The Farmers Market should be more diverse

Passed: May 2019 (13th)

What do you want? / Why do you want it?

The organisers of the Farmers Market are very selective about who they invite onto campus. This means there are lots of small, local business owners (who are often BAME) with something different to offer students than the Farmers Market in its current state does. Given that the Farmers Market is endorsed and supported by LUU to provide a service for students and hasn't been reassessed in a long time, we think it's necessary that this happens. It's unacceptable that certain vendors are allowed to monopolise opportunities and decide what's best for students.

An example of this would be Afro-Carribean food vendors such as Dutch Pot - historically, they’ve been invited on to cater as part of Black History Month and for the UoL Staff Festival. Their food is highly praised by students and teaching staff alike - with many questioning why they are not part of the weekly farmers market. At the moment, the ultimate decision-making power lies outside of the Union and the way Farmers Market makes the decision to invite vendors on appears to be tokenistic, problematic, and feels like it comes from a place of disingenuous intent.

This idea proposes that LUU and its members reclaim decision making power over who’s invited on to campus as part of the Farmers Market to make it more diverse and effective (with an emphasis on BAME vendors who are aren’t represented with the exception of Black History Month). The union should also support vendors to overcome barriers that may present themselves (eg support with paperwork to make enable these vendors).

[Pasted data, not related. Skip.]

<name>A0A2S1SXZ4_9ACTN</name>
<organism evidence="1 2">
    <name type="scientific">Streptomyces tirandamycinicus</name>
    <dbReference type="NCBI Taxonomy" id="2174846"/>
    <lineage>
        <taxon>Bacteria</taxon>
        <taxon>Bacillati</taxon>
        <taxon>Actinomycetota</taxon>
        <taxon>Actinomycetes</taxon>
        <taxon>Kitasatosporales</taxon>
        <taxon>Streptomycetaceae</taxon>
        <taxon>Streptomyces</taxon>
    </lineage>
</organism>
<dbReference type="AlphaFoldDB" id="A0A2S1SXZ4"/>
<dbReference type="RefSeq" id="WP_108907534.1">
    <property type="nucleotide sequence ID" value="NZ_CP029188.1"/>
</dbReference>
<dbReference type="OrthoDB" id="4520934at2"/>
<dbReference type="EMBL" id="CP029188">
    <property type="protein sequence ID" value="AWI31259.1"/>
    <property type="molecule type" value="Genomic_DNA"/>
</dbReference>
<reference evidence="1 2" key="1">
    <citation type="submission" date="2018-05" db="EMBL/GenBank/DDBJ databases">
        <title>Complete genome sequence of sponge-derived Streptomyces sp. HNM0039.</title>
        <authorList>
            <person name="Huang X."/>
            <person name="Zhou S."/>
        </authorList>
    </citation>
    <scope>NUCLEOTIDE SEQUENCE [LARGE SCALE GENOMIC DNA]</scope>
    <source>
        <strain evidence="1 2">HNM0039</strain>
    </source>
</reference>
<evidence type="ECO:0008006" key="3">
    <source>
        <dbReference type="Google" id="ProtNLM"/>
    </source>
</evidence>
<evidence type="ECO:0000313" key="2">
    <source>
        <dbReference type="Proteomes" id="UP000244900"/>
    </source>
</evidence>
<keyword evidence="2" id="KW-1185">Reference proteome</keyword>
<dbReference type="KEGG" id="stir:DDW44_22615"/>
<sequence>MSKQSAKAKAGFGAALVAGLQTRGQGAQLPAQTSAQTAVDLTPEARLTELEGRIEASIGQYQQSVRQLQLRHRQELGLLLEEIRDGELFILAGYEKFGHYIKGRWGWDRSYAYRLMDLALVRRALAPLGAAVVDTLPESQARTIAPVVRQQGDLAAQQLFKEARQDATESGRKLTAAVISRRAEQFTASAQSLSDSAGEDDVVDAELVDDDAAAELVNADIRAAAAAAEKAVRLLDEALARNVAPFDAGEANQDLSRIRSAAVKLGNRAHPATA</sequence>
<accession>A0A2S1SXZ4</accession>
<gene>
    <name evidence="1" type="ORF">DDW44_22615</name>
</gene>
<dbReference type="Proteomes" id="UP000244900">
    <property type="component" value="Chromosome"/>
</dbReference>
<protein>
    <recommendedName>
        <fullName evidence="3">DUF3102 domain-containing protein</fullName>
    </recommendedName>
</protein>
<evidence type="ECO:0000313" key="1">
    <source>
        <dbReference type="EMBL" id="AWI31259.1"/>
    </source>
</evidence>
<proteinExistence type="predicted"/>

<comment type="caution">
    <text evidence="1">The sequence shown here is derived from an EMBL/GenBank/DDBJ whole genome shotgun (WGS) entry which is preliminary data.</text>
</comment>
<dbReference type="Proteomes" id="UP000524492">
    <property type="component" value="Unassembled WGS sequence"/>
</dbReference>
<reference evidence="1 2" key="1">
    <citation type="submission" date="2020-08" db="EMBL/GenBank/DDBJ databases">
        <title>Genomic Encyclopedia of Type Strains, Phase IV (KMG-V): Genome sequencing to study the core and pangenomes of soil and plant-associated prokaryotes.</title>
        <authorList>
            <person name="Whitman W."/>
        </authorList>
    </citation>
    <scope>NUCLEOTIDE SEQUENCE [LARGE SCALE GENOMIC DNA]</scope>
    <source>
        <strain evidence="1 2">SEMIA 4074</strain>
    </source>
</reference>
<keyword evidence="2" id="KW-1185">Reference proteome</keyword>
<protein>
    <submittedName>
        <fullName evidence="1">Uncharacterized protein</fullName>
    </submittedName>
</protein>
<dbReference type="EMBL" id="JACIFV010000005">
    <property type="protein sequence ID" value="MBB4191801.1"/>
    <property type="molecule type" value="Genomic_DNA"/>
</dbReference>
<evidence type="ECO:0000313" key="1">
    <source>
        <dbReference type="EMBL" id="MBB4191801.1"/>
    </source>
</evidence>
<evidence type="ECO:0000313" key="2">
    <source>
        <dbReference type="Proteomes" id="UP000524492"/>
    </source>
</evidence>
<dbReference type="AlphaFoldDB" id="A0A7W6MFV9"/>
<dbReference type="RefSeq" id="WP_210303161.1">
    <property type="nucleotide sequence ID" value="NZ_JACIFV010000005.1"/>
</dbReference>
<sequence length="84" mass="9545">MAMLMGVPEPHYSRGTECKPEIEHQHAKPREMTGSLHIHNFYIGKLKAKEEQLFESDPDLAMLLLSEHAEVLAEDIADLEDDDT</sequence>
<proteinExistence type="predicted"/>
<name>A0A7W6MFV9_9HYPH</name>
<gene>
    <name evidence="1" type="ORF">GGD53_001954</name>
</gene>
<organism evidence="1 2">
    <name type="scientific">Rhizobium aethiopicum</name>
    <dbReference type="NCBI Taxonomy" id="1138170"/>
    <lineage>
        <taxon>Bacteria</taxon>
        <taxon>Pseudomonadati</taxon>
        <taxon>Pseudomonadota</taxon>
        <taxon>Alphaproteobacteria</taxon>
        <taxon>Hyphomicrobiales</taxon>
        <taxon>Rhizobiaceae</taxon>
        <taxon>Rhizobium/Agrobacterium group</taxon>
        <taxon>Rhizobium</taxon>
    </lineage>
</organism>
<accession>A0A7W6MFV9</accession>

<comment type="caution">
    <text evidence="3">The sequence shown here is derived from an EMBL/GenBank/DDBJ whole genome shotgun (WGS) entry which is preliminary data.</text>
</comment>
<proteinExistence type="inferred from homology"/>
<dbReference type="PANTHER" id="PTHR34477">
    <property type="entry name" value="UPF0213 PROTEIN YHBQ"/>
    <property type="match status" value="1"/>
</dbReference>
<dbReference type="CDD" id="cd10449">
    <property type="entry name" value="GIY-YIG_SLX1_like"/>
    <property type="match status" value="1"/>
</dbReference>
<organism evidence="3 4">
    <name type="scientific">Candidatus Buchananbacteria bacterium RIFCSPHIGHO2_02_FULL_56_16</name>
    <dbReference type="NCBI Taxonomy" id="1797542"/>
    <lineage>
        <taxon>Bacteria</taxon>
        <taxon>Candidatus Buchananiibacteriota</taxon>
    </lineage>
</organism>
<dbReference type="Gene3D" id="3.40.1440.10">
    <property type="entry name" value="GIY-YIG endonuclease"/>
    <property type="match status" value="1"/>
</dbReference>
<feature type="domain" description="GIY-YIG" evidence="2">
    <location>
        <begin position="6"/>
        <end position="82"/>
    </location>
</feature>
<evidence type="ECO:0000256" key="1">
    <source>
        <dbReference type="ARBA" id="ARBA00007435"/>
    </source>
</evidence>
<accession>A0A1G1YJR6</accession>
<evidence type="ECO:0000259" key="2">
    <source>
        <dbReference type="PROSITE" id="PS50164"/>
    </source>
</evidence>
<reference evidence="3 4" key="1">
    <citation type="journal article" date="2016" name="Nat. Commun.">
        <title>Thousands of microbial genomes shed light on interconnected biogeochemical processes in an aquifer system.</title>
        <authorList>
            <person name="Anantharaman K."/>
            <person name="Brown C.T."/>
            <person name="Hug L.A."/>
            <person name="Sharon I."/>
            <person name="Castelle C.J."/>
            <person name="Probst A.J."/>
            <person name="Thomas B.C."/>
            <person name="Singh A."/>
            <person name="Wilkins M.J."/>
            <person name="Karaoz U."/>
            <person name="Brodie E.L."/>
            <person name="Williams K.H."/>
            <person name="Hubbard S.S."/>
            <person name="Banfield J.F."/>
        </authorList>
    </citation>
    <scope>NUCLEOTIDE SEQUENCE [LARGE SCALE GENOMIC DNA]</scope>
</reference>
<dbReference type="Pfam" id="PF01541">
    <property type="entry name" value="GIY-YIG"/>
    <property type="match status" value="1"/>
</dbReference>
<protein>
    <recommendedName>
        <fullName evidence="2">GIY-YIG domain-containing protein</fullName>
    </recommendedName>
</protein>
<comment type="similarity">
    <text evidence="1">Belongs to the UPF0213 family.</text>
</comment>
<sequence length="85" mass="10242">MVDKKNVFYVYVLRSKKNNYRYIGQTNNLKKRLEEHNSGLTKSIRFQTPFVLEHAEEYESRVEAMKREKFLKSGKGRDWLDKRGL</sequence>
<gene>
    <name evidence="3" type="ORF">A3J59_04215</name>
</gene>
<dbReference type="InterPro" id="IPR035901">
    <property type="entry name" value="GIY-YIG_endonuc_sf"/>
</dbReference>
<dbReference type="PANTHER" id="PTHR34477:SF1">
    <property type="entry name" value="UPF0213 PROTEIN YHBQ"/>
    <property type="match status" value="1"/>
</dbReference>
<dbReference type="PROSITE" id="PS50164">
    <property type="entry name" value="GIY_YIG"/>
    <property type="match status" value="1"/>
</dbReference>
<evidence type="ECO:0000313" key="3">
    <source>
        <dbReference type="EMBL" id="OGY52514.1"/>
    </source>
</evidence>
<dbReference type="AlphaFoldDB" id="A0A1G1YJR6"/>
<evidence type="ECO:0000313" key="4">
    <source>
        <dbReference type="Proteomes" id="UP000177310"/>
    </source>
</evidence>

Expires: May 2022 (13th)

Submitted By: Fungai Karigambe & Serene Esuruoso

Officer: Union Affairs / International

Area of Work: Food & Drink


August 2020: It's unclear at present what sort of trading activity is going to be possible on campus with Covid restrictions - if the Farmer's Market continues to run we will keep working with the University to have more diverse traders invited.

June 2020: Unfortunately there are no major updates to this work over the summer as a result of lots of LUU staff being furloughed (ongoing), as well as the LUU building and campus being closed. As staff return to work and the new Officer team settle into their roles this will be picked up again.

March 2020: Delice D'Ivoire have been regulars at the market since October, but this is still an ongoing piece of work.

December 2019: PET have produced a report that will be looked at by LUU Senior Leadership Team before they take up this discussion with the University. The aim is to create a clearer process for new stallholders wanting to attend the market, and set up lines of support.

October 2019: Additional stallholders in place for Black History Month, but making this a regular part of the market's line-up looks to be a slower, more difficult process than anticipated. Will be an ongoing piece of work for PET and LUU's Deputy Chief Exec (Operations).

May 2019: PET met with University Commercial Services to discuss - meeting was very positive and the next step is for the idea proposers to meet with the team and outline their ideas.

May 2019: New Policy